Its all about marketing and timing.

            • the
            • 4 years ago

            Carizzo could certainly make an appearance on FM2+ as that was AMD’s original intention. However, sometime in 2015 AMD pulled the plug on that idea and focused it on mobile. There shouldn’t be a technical reason as to why it can’t make its way to FM2+, rather AMD just made the business case not to. Kaveri/Godveri could simply be a repeat of the Trinity/Richland scenario where AMD flooded the market with chips that simply didn’t sell. It’d make no sense to go backwards to release a chip for FM2+ after AM4 has launched unless there is a supply shortage of chips and AMD doesn’t want to order more Kaveri dies. Recall that [url=https://techreport.com/news/24026/amd-lowers-wafer-orders-will-pay-320-million-charge<]AMD paid $320 million to Global Foundries[/url<] not to make chips it originally had on order just over 3 years ago. Less clear is if Carizzo could appear on AM4. The biggest hurdle is DDR4 support which interestingly enough it does have on-die. (Embedded Carrizo versions launched back in October have DDR4 options.) Supporting the rest of the IO for AM4 is an open question. AMD is going to be releasing Excavator based chips for it prior to Zen so using Carrizo, an existing design, would make sense if possible.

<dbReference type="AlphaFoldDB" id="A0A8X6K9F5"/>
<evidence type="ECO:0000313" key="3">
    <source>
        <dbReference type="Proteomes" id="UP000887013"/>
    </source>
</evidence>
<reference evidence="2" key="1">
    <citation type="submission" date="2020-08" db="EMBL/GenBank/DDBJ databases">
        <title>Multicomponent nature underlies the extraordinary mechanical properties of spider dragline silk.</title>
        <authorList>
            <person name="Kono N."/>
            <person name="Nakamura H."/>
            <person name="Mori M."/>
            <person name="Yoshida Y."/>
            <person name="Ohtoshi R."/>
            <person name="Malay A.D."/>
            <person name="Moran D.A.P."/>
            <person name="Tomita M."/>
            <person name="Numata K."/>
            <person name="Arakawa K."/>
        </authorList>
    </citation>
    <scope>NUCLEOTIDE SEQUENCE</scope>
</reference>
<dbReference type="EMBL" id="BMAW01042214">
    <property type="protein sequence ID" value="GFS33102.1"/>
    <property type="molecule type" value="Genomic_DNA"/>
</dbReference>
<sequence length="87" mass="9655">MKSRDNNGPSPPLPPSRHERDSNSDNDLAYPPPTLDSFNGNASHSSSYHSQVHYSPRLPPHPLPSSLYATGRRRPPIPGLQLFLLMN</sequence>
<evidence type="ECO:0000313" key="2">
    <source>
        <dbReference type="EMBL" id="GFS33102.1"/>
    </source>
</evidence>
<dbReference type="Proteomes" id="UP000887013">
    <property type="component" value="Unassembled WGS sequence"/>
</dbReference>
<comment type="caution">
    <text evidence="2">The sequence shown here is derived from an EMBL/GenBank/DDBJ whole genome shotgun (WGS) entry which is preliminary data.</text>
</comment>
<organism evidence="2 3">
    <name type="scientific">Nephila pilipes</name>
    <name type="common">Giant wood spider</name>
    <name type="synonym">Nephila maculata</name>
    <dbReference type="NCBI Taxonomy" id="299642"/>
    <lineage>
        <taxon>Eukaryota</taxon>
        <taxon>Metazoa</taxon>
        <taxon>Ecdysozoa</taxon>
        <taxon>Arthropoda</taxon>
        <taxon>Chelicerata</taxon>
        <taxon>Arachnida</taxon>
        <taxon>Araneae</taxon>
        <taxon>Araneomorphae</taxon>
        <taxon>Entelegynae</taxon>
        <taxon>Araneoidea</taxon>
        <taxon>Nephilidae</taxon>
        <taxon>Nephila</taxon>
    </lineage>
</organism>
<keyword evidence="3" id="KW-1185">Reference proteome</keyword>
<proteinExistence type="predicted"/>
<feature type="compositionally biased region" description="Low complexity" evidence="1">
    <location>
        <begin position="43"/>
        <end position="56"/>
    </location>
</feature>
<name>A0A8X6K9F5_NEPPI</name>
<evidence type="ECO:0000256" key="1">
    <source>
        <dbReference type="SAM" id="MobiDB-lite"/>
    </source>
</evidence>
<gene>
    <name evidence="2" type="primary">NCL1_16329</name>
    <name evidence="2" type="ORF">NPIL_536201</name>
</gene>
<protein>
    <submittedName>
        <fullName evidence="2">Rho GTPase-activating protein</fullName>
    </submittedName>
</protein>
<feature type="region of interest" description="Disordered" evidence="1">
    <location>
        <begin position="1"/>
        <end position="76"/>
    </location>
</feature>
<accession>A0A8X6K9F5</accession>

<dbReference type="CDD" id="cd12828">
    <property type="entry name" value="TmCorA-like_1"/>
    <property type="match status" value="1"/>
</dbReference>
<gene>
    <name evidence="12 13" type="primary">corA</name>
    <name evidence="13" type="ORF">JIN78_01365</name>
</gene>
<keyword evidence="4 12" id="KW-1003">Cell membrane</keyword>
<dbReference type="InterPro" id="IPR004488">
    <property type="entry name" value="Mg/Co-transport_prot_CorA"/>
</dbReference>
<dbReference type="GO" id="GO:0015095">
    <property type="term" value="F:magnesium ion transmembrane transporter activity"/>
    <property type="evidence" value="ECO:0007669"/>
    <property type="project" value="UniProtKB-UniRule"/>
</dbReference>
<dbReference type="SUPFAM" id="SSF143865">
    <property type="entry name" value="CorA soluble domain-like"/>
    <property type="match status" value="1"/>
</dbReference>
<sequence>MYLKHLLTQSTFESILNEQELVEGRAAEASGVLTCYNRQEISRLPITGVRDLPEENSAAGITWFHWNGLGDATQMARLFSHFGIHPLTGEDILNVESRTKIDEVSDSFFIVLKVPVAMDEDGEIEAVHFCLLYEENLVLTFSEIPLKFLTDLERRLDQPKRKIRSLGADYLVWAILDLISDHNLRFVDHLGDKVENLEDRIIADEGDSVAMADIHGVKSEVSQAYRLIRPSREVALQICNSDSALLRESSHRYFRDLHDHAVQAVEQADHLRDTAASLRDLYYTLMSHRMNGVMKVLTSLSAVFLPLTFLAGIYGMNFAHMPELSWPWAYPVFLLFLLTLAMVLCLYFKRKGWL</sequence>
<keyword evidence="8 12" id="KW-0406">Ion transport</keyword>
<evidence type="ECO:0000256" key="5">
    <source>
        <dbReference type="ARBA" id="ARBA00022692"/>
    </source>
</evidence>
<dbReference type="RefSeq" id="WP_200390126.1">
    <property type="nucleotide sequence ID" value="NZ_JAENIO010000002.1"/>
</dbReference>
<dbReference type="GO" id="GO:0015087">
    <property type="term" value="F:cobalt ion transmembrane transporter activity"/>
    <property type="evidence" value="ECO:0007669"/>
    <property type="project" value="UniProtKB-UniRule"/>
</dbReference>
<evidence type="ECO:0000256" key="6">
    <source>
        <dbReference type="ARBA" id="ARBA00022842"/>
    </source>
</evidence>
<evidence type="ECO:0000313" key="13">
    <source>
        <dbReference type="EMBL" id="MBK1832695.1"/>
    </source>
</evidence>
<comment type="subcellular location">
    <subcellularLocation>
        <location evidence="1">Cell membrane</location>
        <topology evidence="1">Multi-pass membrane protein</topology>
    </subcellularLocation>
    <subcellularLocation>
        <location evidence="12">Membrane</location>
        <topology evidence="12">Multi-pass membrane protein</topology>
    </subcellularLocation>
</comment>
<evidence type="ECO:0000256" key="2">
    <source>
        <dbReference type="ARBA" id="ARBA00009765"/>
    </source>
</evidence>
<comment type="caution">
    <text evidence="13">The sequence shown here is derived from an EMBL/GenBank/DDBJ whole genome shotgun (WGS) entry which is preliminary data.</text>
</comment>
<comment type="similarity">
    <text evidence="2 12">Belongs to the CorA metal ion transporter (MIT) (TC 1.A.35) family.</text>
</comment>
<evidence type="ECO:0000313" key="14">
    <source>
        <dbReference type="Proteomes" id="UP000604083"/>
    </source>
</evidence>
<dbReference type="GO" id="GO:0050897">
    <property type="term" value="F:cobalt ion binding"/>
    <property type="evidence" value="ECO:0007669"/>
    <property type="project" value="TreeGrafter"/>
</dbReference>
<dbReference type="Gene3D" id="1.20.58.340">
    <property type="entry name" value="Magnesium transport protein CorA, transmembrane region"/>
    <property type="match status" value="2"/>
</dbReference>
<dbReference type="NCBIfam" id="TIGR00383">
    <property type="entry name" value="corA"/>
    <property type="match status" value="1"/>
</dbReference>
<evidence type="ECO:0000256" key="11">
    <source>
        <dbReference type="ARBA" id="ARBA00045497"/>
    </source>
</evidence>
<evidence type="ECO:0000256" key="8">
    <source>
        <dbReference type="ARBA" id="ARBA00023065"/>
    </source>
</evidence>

• Mr Bill
      • 4 years ago

      …And in the darkness bind them.

    • cheesyking
    • 4 years ago

    It’s a bit hard to tell from a photo but the fins look far too close together. It’s just going to clog up with dust too quickly and it’s only going to be made worse by the fan spinning fast all the time.

    Though thinking about this, maybe it’s a good thing to have the idle cpu as cool as possible. Wouldn’t that mean there’s a bit more headroom for running on boost/turbo clockspeed when it’s needed?

    • meerkt
    • 4 years ago

    Constant fan speed is now a good thing? Why not just more slow-down hysteresis by default?

      • continuum
      • 4 years ago

      Seriously. Reeks of cost-cutting to me. But then, so long as it’s quiet and capable enough…?

    • BillyBuerger
    • 4 years ago

    Wha wha what? Good on them for including what looks like a decent cooler with their CPUs. I would expect it would be good enough for most users. But why would you even mention a constant speed as some sort of good thing? It’s supposed to be able to cool a 125W CPU. That’s a lot more cooling power needed over an idle system. Even taking noise out of the equation, you’re introducing a lot more dust to the heat sink by running the fans faster then required.